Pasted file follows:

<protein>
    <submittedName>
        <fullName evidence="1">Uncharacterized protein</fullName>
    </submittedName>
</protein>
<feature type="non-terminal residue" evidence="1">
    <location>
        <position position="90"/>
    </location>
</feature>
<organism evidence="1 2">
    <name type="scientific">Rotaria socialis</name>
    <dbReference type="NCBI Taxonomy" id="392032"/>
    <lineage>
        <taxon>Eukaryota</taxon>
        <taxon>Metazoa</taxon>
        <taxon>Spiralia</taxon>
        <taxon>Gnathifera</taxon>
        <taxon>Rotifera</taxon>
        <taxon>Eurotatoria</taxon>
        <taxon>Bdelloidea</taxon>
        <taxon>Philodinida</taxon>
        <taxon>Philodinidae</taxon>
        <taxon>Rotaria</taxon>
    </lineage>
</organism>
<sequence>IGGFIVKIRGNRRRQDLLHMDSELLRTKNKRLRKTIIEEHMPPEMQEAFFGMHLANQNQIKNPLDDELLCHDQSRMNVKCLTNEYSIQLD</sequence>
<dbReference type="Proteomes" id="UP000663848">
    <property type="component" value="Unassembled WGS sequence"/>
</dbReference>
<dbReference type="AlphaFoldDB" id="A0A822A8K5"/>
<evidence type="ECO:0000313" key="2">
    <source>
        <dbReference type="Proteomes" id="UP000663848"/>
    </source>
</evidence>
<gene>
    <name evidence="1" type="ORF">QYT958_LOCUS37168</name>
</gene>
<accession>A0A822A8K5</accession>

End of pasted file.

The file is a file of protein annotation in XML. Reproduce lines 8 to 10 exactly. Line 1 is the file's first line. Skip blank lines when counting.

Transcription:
        <position position="90"/>
    </location>
</feature>